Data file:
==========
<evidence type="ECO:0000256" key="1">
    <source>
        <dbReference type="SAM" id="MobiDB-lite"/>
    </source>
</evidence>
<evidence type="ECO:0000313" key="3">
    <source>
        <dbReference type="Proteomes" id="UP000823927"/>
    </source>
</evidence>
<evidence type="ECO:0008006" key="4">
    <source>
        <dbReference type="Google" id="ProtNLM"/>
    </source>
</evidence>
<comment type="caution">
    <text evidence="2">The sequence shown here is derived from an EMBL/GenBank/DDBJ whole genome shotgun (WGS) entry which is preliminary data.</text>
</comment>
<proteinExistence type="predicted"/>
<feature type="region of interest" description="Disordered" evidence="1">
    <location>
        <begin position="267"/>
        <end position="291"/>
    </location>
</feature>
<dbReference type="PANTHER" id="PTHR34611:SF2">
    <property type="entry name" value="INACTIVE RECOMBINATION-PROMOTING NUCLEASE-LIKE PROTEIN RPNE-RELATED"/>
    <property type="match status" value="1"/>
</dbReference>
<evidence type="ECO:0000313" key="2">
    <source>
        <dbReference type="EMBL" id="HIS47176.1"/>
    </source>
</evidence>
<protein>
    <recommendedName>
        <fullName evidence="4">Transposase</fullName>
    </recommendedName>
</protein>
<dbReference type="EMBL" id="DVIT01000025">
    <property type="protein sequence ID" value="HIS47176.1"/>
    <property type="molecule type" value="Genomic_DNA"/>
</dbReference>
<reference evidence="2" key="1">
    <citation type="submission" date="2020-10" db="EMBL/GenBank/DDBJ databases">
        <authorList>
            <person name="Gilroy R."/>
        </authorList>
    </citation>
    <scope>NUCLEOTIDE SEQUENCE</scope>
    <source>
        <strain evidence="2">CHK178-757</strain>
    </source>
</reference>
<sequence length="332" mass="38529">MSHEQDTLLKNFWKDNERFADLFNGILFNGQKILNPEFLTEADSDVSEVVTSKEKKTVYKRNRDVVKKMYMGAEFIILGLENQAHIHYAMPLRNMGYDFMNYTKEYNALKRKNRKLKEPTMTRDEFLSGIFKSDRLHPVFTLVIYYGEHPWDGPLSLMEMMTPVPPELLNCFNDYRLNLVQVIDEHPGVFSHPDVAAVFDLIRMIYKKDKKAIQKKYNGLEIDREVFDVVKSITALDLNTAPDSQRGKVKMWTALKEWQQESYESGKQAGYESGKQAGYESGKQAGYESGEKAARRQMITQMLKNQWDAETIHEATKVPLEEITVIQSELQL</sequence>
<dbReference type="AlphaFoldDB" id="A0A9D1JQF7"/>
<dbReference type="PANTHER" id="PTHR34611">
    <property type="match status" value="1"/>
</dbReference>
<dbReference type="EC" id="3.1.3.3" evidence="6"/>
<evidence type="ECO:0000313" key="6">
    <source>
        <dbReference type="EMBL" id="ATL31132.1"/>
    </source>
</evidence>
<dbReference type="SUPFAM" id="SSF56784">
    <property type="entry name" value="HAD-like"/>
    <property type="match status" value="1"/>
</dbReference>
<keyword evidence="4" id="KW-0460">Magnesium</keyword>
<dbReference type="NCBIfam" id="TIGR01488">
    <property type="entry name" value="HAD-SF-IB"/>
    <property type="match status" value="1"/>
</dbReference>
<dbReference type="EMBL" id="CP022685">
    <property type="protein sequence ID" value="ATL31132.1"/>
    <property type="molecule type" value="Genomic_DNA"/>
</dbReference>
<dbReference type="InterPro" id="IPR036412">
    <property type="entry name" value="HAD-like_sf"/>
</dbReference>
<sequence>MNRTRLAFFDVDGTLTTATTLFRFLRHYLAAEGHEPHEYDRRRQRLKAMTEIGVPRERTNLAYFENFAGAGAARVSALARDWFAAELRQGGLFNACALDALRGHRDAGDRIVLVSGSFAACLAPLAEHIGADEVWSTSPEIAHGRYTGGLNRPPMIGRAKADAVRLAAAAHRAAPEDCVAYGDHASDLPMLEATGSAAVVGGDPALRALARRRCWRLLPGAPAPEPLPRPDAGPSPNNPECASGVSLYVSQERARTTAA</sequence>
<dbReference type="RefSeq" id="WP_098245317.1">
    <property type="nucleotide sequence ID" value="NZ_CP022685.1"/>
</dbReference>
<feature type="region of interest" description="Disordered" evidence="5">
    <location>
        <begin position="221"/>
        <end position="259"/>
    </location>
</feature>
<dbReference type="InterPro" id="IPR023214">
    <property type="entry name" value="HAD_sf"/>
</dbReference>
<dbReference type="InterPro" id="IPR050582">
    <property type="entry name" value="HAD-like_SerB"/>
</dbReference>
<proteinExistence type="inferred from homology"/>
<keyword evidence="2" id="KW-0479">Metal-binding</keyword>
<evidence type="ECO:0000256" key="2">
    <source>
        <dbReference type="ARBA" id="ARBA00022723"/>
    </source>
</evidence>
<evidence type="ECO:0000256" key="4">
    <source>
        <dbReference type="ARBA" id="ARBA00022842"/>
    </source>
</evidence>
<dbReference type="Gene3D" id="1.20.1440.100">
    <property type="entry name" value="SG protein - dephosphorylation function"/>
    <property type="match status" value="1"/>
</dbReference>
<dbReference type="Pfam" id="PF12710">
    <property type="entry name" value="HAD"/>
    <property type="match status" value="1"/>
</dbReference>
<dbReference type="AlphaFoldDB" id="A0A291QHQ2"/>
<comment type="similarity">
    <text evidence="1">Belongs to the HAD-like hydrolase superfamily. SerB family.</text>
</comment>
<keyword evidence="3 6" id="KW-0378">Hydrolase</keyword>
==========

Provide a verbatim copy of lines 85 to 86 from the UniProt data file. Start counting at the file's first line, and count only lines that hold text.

</dbReference>
<feature type="region of interest" description="Disordered" evidence="5">